'Jesus, Mother. How long are we here for?' Oscar asks, as she picks up a fourth swimsuit. An older woman browsing a rack of linen dresses crosses herself.
'Oscar,' my mother hisses under her breath, 'you can't say the J word here. It's disrespectful.' She smiles an apology at the woman who is still scrutinising us over enormous glasses. Oscar grimaces but rolls his eyes at me as soon as mother turns her back. I follow her as she whips kaftans and linen shirts off the shelves.
'I don't see why we couldn't stay at home for another month when all we've done so far is come on holiday.'
'We've been through this, darling.'
I step in front of her and cross my arms. 'I could be in Padstow with Lydia right now. Or Ibiza with Lissie.'
'Or here,' she says. 'With your family. Your father has missed having us around him these past few months.'
'As opposed to home, where Oscar and I are at boarding school for seven months of the year.'
My mother's lips set tight. 'We are here to support him, Martha. You know this family celebrates our successes.'
Although her response is patient, I recognise the clipped tone and know that there's no point arguing. My mother isn't one for confrontation, but she always makes it very clear when a conversation is over.
Overruled, I finger through the swimsuits on the racks, dismissing each one as I replay the more vicious of James's recent comments. Thanks to him, I feel young and unprepared for life in Tennessee. Each costume I pick up, I write off as too childish or, even worse, too airhead.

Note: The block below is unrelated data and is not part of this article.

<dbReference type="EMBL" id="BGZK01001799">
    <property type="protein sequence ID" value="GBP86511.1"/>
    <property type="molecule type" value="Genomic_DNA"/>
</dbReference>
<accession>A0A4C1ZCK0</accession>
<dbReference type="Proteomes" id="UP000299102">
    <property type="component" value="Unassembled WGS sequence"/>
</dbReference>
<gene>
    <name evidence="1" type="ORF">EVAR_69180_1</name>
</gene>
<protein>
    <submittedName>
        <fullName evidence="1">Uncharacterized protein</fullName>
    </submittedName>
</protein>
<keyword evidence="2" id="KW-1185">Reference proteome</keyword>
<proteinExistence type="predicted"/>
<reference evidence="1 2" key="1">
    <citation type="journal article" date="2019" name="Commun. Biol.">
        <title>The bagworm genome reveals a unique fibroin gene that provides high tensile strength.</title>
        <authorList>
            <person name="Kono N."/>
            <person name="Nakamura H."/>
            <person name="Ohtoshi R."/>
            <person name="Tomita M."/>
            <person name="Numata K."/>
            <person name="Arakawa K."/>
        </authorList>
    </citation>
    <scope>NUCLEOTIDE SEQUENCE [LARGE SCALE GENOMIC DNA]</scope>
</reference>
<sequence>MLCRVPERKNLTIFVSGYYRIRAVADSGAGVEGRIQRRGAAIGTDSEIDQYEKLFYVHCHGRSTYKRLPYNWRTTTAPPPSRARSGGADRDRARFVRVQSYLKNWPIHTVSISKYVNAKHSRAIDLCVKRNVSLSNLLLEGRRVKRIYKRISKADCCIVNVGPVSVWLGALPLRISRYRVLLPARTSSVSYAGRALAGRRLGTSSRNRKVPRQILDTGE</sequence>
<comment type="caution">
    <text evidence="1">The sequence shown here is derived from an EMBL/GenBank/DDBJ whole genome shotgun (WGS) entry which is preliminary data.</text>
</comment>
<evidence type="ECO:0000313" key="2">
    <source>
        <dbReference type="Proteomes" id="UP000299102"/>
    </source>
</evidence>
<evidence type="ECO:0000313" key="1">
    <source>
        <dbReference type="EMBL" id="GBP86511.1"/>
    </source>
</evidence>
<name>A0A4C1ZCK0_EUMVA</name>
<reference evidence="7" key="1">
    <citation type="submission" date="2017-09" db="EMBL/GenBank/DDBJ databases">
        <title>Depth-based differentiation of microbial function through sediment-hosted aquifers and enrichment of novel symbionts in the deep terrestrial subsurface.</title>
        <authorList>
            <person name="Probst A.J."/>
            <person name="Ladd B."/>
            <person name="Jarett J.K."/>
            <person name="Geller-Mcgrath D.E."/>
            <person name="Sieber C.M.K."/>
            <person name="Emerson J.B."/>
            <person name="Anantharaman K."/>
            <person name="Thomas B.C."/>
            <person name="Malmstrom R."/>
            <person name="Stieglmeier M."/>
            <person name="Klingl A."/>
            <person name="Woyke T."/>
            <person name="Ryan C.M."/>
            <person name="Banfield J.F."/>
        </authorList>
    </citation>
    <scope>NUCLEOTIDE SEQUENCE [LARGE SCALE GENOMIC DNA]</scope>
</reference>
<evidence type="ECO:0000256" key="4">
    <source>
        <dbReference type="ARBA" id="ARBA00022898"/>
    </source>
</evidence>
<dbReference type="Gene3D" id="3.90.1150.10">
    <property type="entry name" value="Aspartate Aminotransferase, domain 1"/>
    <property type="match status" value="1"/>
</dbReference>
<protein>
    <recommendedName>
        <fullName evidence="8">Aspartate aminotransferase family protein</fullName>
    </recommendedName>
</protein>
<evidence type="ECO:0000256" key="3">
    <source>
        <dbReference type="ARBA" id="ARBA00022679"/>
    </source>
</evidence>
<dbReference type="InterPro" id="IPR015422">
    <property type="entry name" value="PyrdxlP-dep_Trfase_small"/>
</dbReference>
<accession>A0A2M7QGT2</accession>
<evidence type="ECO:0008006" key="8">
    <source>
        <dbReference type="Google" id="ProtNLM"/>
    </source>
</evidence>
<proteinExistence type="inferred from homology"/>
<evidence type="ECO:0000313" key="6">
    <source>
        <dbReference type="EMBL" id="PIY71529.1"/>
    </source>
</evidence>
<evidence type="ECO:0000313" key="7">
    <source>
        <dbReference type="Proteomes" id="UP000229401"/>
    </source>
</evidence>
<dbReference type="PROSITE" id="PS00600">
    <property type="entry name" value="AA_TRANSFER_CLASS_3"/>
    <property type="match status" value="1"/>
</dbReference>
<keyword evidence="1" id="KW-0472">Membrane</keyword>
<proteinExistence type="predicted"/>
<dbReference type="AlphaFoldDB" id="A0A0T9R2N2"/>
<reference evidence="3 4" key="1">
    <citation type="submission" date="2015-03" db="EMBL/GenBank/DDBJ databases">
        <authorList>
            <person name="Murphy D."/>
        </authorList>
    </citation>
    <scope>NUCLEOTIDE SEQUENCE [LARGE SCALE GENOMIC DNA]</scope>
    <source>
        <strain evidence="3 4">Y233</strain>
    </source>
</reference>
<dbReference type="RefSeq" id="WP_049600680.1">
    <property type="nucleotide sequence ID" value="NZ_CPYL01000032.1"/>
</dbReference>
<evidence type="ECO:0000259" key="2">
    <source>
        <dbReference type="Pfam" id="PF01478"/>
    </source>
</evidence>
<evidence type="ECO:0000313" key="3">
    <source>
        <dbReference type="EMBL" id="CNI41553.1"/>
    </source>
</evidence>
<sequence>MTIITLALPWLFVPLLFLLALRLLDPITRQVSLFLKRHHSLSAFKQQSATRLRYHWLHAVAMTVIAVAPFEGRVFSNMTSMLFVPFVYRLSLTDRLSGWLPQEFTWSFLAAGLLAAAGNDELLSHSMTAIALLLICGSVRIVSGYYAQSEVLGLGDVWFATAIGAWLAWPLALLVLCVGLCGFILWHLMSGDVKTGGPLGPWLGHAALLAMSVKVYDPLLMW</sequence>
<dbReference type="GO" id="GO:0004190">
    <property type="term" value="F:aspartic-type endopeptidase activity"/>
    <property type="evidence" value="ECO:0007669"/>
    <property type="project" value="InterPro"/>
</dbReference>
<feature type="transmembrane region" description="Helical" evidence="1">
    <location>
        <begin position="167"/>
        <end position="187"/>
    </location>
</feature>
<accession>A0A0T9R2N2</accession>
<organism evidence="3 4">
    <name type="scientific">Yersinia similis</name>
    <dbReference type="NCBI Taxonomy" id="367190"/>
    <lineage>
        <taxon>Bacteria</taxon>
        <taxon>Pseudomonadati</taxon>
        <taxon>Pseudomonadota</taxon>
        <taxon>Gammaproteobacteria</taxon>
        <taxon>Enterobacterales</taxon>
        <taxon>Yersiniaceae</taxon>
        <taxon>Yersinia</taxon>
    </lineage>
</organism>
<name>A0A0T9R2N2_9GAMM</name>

'What about this one, Mats?' Oscar asks, picking up a gingham swimsuit that matches the swim shorts over his arm. It's cute, but something about the frilly straps makes my teeth grit tight. I shake my head in dismissal.
When Mother crosses over to the till, I settle on a green swimsuit belted with a tortoiseshell buckle, and a simple black bikini. Both are sleek enough to be fashionable, but not flashy enough to raise eyebrows. I place them on the counter and watch my mother's eyes widen at the price. She fights her better instincts to question my choices.
Since I'd burst into her bedroom last night in a whirlwind of rage, breaking down to tell her about James and Presley's torment, she'd been uncharacteristically patient with me. She hadn't even fought me when I pushed the MillFallows overseas students' information booklet across the kitchen counter this morning, just nodded in acknowledgement. I knew my father would throw it in the bin as soon as he arrived for the weekend, but it felt reassuring to see it out.
'How can that cost $50?' says Oscar, as the sales assistant folds my bikini. 'Any less material and you'd be stark bollock naked.'
His swearing earns him a hiss from my mother, who checks over her shoulder for listeners. She flusters an apology at the smiling salesgirl and hurries us out.
YOU ARE READING
Under Tennessee SkiesTeen Fiction
When she moves from England to the small town of Hopton Hills, Tennessee, Martha Heysham finds both her dream of Oxford University and her heart at risk from her new neighbours, the Whittingham boys. **** Martha Heysham hates Tennessee. The sticky h...